Window blinds offer light control and privacy in the home. They can reduce heating and cooling costs and can also be a pleasing design statement. If you are considering installing blinds and you have vinyl windows, you can certainly install them without damaging the vinyl window frames.
The ever-popular Venetian blinds -- those with wide wooden slats -- have been present in North America since colonial times. In the 20th century, blinds with steel slats became popular because of their economy and ease of cleaning. Recent decades have seen the introduction of vinyl blinds and steel blinds with narrower profiles.
There are many places to install blinds. When installed inside the window opening, the brackets can be attached to the top of the opening, the sides or directly on the trim that keeps the sash in place. Installations outside the opening are usually screwed into the window trim or anchored into plaster or drywall.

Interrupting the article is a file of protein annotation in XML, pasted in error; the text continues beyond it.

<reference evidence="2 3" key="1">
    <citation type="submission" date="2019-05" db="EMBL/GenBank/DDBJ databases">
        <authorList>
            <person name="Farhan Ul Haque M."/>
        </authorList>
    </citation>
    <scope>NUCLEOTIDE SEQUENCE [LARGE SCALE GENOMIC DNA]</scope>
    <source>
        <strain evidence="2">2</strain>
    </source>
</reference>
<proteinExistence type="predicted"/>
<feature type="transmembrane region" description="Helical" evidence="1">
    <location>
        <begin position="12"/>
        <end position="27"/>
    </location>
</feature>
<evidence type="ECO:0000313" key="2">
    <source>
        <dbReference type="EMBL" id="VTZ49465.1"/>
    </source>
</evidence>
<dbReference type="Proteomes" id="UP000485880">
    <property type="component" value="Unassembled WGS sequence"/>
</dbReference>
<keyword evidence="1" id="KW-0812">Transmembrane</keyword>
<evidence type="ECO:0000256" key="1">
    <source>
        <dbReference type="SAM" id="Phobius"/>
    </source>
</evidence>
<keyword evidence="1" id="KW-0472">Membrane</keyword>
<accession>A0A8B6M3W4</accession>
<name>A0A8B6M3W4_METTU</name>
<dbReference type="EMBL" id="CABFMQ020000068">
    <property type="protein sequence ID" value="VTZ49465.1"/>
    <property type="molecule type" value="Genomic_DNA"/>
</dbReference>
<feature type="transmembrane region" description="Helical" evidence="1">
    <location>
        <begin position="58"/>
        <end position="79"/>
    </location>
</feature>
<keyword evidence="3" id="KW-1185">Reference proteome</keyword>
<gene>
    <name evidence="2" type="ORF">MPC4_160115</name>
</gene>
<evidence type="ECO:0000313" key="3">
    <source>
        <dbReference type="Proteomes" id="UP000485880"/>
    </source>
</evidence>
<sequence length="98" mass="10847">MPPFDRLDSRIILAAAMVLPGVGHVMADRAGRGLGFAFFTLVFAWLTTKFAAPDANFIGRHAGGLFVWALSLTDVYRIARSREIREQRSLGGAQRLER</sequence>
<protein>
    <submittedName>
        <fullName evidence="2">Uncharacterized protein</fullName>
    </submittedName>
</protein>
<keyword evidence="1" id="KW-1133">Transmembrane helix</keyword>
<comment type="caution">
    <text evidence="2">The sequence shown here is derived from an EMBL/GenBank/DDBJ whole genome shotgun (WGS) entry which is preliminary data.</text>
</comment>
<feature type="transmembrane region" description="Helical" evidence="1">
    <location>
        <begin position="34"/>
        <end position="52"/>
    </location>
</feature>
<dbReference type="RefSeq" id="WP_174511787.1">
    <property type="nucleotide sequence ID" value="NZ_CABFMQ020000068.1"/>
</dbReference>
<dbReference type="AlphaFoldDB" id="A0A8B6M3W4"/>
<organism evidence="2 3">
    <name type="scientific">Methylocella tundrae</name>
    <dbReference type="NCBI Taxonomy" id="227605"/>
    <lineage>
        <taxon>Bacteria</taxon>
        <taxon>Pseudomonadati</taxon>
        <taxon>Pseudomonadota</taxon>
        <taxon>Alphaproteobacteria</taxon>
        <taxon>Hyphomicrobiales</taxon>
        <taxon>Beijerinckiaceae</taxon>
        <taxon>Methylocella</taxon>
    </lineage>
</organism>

If you have vinyl windows, you won't be able to screw the brackets directly into the vinyl channel that holds the window. The vinyl is not strong enough to hold the weight of the blinds. Fix the brackets to the top or sides of the inside opening or install them outside the opening. When installing them inside the opening, make sure the bottom of the blinds doesn't bang into the vinyl finger-hold at the bottom of the window.
Wooden blinds are the heaviest and require a fast hold into solid wood trim or hidden studs to keep them from falling. Thin profile steel and vinyl blinds are lightweight and can be anchored into drywall or plaster with strong molly bolts. If you have old wooden blinds that are dilapidated, you can take them to a professional who specializes in repairing blinds; he can restring them and replace broken parts to make them functional again.
Robert W. Lewis
Robert Lewis has been writing do-it-yourself and garden-related articles since 2000. He holds a B.A. in history from the University of Maryland and has training experience in finance, garden center retailing and teaching English as a second language. Lewis is an antiques dealer specializing in Chinese and Japanese export porcelain.